State Street, downtown Schenectady, ca. 1865. Photograph from Grems-Doolittle Library Photograph Collection.

Our volunteers recently completed transcribing information from the 1865 New York State Census for Schenectady County. This project was begun several years ago but had lain dormant for the past few years. Using these transcriptions, we were able to create an every-name index for that census. Being able to access this index is a particular boon to genealogical and historical researchers because the 1865 New York State Census is not indexed elsewhere, such as through websites like www.ancestry.com or www.familysearch.org.

The index, which is posted on our library collections page (click here to access the index directly), contains the first name, last name, middle initial if given, the city/town and ward or election district in which the person resided, and the family number assigned to the household that the individual lived in. Using this information, researchers can consult the transcribed census record or the original census record on microfilm in our library.

Having a digital transcribed record available to researchers in our library makes it very easy to find information for a particular family or individual. It also makes it possible to extract city/town-level or county-level demographic information, such as race, national origin, military service, or occupation of individuals with the click of a mouse.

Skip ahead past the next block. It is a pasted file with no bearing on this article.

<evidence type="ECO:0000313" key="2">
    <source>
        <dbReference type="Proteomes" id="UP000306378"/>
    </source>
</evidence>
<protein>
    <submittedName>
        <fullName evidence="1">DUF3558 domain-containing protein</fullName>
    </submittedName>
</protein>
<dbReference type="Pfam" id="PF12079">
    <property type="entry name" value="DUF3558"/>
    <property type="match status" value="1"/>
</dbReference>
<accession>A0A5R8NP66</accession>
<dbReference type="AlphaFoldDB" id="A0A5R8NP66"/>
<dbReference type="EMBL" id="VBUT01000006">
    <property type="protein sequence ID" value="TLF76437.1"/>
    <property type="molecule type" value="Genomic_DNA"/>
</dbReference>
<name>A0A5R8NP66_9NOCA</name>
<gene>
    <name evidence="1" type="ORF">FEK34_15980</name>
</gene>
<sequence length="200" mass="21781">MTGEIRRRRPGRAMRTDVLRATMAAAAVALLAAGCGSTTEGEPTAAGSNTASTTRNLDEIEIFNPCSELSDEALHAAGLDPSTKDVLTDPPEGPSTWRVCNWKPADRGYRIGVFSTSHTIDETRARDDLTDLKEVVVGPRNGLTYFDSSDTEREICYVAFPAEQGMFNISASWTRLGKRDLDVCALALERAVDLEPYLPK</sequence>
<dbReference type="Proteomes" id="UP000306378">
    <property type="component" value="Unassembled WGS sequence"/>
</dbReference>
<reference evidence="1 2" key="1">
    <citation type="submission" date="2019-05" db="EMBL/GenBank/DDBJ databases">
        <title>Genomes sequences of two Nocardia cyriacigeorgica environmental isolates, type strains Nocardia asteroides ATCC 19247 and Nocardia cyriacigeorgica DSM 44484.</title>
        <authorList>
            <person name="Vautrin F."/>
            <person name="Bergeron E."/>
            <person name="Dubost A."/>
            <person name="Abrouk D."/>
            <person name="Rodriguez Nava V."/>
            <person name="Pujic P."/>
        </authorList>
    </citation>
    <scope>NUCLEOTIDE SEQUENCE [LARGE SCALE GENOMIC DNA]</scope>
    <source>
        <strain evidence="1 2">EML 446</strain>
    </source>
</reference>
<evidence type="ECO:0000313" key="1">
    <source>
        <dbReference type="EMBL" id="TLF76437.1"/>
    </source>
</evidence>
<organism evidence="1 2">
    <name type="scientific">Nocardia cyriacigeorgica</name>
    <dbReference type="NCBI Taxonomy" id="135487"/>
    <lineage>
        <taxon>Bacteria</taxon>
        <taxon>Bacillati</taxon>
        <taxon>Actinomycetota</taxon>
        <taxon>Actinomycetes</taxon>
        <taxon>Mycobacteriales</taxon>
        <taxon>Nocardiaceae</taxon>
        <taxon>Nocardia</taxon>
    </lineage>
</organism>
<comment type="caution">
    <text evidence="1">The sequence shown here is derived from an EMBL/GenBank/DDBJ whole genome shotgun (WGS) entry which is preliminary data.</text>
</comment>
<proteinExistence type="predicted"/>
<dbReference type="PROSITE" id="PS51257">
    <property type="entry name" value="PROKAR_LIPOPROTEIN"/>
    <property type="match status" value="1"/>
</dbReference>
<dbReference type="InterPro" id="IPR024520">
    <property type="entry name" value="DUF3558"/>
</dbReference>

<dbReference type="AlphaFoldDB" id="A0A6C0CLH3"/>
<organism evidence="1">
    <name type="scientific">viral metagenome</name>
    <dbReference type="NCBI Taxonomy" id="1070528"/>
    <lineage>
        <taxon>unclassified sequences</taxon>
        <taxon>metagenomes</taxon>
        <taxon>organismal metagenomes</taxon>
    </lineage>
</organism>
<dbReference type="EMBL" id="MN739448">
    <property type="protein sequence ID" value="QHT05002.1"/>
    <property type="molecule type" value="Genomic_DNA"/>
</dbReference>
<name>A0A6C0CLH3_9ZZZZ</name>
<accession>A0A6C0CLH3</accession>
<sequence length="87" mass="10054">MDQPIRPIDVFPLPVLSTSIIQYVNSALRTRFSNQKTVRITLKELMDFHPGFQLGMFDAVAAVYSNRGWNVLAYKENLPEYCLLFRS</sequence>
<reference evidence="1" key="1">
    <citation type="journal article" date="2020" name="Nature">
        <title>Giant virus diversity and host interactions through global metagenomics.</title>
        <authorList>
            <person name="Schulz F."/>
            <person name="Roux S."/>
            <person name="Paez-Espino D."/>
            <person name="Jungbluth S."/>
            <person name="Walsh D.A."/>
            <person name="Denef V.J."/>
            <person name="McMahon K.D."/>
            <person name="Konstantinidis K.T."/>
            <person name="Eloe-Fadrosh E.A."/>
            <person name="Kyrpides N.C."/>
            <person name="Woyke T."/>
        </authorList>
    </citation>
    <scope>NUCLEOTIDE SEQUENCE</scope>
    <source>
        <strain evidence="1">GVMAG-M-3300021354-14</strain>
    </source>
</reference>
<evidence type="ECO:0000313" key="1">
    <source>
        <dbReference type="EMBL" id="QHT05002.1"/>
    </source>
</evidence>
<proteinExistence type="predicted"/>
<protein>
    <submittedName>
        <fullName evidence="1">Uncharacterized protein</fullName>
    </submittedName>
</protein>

Section from transcribed entries of the 1865 New York State Census for the city of Schenectady, Ward 1.  

The transcribed records include the following fields: City/Town name; District or Ward number; material of which the house is built; value of building; family number; name; age; sex; color; relation to the head of household; county, state or country of birth; number of children; number of times married; current marital status; occupation; place of employment, if outside the city or town in which the person resides; whether the individual is a native or naturalized voter, whether the individual is a foreign-born person not naturalized; current and former military service of individual; whether the individual is an owner of land.

Below is a summary of our holdings of New York State census records. Please feel free to send an email to librarian@schenectadyhistorical.org or call us at 518-374-0263, option 3, if you have any questions or would like to request a look-up of New York State Census records. 

New York State Census Records for Schenectady County in the Grems-Doolittle Library
1835 - microfilm; printed transcription; print name index
1845 - printed transcription for Rotterdam only. See Mohawk v. 8 no. 3 through v. 9 no. 1
1855 - microfilm; printed transcription; print name index
1865 - microfilm; digital transcription; digital and print name index
1875 - microfilm (searchable index available via www.familysearch.org)
1892 - microfilm; printed transcription for Schenectady Ward 1, Dist. 1 only (searchable index available via www.familysearch.org and www.ancestry.com)
1905 - microfilm (searchable index available via www.familysearch.org)
1915 - microfilm (searchable index available via www.familysearch.org and www.ancestry.com)
1925 - microfilm (searchable index available via www.familysearch.org and www.ancestry.com)